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Paying homage to grits
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WARWICK — Every year about this time, the folks of Warwick gather to pay homage to Georgia’s official processed food — grits.


There is not a grits processor in Warwick, which is located between Albany and Cordele on the shores of Lake Blackshear. They don’t make them there, they just celebrate them.


Unlike Gainesville, which is the Poultry Capital of the World, a bowl of grits served in Warwick may have been made in another state.


If you’re eating chicken in Gainesville, there’s a decent chance it was processed there.


There are a bunch of Georgia festivals in the next few weeks that pay homage to a variety of things, including roses, strawberries, onions and crawfish.


But Warwick, population 401, and a few hundred folks from out of town, would make you think that the center of the grits universe was right there.


Earlier in the month, they gathered to crown the new Miss Grits, who reigned over the pageant along with the newly crowned Little Miss Grits and Tiny Miss Grits. With glittering crowns and satin sashes, they greeted their subjects there in the capital of grit-dom.


The festival begins in the morning with the National Grits Festival breakfast, which includes a serving of locally made link sausage from the famed Stripling Sausage Company. It may be the best sausage I’ve ever had.


But the event that is most talked about is the grits pit. A large cattle trough is filled with gallons and gallons of grits, genuine Quaker Instant Grits, no less. A pair of people spend much of the morning using large boat paddles to stir the cold grits.


At a designated time, individual contestants are weighed prior to jumping into the grits pit. They are allowed to wallow around for a period of time and then come out of the mixture to be weighed again. The person who has the largest amount of grits adhered to them is the winner. I would like to tell you who the winner was, but I just can’t stand to watch such things.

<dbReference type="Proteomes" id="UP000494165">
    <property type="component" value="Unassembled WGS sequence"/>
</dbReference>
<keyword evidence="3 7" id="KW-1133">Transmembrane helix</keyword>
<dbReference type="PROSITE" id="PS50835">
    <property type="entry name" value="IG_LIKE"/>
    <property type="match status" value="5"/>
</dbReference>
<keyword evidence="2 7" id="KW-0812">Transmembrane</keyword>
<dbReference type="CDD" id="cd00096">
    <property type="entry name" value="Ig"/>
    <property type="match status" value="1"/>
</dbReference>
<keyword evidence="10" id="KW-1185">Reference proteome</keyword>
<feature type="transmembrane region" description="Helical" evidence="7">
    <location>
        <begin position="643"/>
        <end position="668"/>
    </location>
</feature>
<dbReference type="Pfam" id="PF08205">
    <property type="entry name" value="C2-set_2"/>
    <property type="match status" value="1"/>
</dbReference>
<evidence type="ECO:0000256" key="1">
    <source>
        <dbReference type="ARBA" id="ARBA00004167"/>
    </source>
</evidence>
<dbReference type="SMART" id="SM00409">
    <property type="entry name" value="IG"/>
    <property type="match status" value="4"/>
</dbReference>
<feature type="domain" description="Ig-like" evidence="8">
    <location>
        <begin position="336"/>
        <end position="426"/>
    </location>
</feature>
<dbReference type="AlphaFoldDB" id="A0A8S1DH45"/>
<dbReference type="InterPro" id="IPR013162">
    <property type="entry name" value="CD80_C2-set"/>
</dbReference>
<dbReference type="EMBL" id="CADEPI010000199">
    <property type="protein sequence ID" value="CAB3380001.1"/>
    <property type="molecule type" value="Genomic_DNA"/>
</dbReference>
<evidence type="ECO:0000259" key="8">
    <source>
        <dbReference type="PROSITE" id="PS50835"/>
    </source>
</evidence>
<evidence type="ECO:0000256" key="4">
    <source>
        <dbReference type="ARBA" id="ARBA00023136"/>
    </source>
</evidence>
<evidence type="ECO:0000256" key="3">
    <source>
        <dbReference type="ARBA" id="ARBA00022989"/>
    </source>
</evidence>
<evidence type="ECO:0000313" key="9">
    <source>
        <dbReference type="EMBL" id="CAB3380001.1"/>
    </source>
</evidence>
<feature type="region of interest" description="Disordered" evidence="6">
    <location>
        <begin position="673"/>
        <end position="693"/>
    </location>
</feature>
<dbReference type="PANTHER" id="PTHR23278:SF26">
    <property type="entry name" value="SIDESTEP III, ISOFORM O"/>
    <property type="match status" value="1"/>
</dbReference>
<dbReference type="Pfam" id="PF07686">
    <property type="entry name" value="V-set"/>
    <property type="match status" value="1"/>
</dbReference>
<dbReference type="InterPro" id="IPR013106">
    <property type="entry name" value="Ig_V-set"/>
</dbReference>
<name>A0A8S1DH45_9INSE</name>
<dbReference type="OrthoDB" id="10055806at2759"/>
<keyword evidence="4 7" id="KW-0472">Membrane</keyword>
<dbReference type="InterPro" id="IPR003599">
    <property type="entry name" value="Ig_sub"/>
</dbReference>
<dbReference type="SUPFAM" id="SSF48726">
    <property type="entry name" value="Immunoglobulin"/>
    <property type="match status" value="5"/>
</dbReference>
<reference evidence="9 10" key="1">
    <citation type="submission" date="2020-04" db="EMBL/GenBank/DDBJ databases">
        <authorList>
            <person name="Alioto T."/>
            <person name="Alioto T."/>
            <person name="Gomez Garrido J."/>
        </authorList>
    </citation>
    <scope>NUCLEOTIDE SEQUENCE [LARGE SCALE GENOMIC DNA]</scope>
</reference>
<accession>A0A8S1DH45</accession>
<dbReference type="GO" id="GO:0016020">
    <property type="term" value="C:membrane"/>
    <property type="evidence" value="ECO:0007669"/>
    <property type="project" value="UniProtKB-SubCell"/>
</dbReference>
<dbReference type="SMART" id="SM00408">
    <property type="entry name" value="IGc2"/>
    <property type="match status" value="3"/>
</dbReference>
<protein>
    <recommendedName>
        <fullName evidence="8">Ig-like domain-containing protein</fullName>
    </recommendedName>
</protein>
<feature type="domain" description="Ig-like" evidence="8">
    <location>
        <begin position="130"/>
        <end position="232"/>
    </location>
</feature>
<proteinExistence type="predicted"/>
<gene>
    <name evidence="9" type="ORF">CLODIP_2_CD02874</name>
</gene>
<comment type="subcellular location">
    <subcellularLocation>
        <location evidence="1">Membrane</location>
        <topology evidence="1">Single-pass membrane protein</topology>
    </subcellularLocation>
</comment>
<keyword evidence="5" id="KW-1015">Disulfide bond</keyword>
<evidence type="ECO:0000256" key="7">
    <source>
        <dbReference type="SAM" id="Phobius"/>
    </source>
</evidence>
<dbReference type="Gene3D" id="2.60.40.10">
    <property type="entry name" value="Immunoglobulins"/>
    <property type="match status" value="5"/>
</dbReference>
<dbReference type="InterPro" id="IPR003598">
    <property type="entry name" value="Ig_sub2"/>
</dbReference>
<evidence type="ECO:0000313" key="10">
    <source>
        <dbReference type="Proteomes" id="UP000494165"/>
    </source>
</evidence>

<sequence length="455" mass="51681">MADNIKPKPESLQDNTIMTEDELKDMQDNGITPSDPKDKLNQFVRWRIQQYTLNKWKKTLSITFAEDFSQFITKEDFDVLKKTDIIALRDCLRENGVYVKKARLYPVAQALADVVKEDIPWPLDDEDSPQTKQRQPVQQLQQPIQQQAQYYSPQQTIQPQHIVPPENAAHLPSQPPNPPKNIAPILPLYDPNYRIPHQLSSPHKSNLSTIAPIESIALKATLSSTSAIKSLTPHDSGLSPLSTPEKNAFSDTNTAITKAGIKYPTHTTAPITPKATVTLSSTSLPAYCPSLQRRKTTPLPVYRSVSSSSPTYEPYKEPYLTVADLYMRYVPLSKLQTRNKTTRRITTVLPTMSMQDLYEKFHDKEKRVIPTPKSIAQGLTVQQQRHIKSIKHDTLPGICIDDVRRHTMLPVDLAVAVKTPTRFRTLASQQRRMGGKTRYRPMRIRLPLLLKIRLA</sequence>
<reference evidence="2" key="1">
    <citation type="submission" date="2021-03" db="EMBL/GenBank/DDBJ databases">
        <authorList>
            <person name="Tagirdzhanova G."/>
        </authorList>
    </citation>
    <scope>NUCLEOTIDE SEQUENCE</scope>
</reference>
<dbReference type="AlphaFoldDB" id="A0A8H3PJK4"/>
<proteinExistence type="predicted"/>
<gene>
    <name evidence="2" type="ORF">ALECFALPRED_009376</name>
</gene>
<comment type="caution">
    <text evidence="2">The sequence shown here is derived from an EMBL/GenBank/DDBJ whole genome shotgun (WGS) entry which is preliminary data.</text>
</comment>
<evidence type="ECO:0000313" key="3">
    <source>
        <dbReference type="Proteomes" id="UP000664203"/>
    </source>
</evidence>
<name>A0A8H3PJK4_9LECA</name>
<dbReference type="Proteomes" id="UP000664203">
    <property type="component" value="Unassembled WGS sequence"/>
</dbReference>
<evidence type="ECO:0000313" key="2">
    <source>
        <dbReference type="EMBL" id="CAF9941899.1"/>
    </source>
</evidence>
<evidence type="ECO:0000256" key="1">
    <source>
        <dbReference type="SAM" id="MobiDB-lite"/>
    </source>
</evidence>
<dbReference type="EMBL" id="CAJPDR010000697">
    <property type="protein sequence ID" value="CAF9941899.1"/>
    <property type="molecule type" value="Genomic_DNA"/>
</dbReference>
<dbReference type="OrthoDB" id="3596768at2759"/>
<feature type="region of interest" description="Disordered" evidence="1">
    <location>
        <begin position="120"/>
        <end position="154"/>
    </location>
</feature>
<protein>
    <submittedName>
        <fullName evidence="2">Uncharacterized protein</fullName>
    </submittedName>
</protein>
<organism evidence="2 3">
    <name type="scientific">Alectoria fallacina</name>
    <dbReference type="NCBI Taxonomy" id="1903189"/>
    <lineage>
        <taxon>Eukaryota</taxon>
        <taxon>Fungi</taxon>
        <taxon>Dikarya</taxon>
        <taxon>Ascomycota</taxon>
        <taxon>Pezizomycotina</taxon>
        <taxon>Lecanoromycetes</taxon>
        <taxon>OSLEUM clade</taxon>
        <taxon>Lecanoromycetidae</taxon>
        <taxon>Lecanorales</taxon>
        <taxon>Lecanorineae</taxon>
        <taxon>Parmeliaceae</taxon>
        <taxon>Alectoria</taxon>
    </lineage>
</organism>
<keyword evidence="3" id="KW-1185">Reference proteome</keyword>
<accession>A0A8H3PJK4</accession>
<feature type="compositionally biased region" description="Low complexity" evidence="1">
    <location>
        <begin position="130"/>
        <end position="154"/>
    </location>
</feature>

It seems every possible amenity that could be associated with a grits festival has been covered. As one might expect, they have a contest for the best grits. Cooks from throughout the area bring their dishes, some with secret recipes, for judging by authoritative grits connoisseurs.


They even have a song, an anthem that is a tribute to grits.


Warwick seized the opportunity and has a lock on the celebration of grits.

There are two oatmeal festivals, one in Bertram, Texas, and another in Lafayette, Colo.  


You would think that Alma, the seat of Bacon County would be the site of a bacon festival. But no, rather they choose to celebrate blueberries every June.


If you’re looking for other likely breakfast celebrations, mark you calendar for the Egg Festival in Mentone, Ind. It’s the first weekend in June. That same weekend, Knoxville, Tenn., has the International Biscuit Festival.


A week later, they’re holding the Toast Festival in New Zealand. Unfortunately,


it’s all about raising a glass to New Zealand. But, they are holding it at the Ham Polo Club.


You can’t make this stuff up.


Harris Blackwood is the author of “When Old Mowers Die.” His e-mail address is